The first stretch in Europe for Caroline Soubayroux and David Ferguson

Picturing Caroline Soubayroux and David Ferguson stood with their bikes on the dramatic cliffs next to Sagres’ fortress overlooking the Atlantic Ocean is a heart-warming thought. In a matter of moments, they’d be back on their bikes and setting off once again – this time on European soil as they continue to make their way around the world.

The Ponta de Sagres is not just the southernmost promontory in Portugal’s Algarve region, it sits at Europe’s most south-westerly point, which makes its road – the N268 – the perfect departure point for a ride across Europe. In fact, these headlands of the Algarve must exert something of a magnetic pull on cyclists, as even Jerome Cousin chose the Cathedral of Faro as the exact spot where he would end his Portugal crossing on his Wilier 0 SLR.

“After riding almost 6,500 km along African roads, I can’t deny how pleased I am to be back on European tarmac,” explains Caroline, who has clearly felt a sense of relief since starting the European leg of the ride. “It’s genuinely such a pleasure to ride on decent surfaces, even on climbs, as long as it’s consistent and smooth. When you’re riding in Africa it was easy to forget at times that smooth roads like you get in Europe even exist. And the fact that the Schengen Agreement exists is great too – it removes the masses of bureaucracy needed to cross borders, like we had to deal with in South America and especially Africa.”

However, her sense of relief didn’t last long as the climate blowing in from the Atlantic was not going to make life easy for the already fatigued pair. From Sagres to Santiago de Compostela (a must-visit on a ride like this one) right across to Don Benito in the autonomous community of Extremadura in Spain, they faced almost incessant rain and a severe drop in temperatures that made them long for the Namibian heat once more.

By the time they reached the region of Castile–La Mancha at the center of the Iberian peninsula, the sun finally came out – and so did the smiles on the faces of Caroline and David.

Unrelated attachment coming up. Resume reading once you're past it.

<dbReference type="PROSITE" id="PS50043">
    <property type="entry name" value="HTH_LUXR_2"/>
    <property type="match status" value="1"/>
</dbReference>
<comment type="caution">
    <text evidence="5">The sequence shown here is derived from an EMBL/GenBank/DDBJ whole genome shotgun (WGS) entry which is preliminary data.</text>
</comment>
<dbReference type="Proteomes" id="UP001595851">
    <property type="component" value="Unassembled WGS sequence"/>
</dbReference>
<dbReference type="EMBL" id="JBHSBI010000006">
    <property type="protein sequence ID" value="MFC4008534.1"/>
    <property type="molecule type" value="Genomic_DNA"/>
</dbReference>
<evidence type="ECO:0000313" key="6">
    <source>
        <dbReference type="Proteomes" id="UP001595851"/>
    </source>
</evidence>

However, it was only a brief let-up from the unpredictability of late winter weather, as the pair had to cross the Pyrenees, marking a return to the cooler climes to which these courageous riders were now fairly familiar with.

After this 21-day stretch across Europe, you’d have expected it to be easy to sum up the experience, but it’s been a whirlwind three weeks of weighing up the highs and lows: do better road surfaces outweigh the suffering caused by the bad weather? Hard to know, but with six months of bike riding and travel now in the books, the pair are taking a philosophic outlook – no looking back or making predictions, they’re taking each day as it comes.

“We encountered so much rain and suffered so much from the cold that we shortened the final day to sixty kilometres,” admits Caroline ruefully, “this meant we reached Angers by bike then took the train to Caen, where there was ferry taking us to London and onto a flight to Australia. Both David and I feel really guilty each time we cut anything short, but as we cycled the short distance from Caen to the port in Ouistreham, the weather was so unbelievably bad that both of us knew that it was one of the best decisions we’d taken during this incredible trip.”




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Jena is a light, reactive, and easy-to-handle bike with racing-comfort geometries, and able to adapt to the multiple uses required of a gravel bike.

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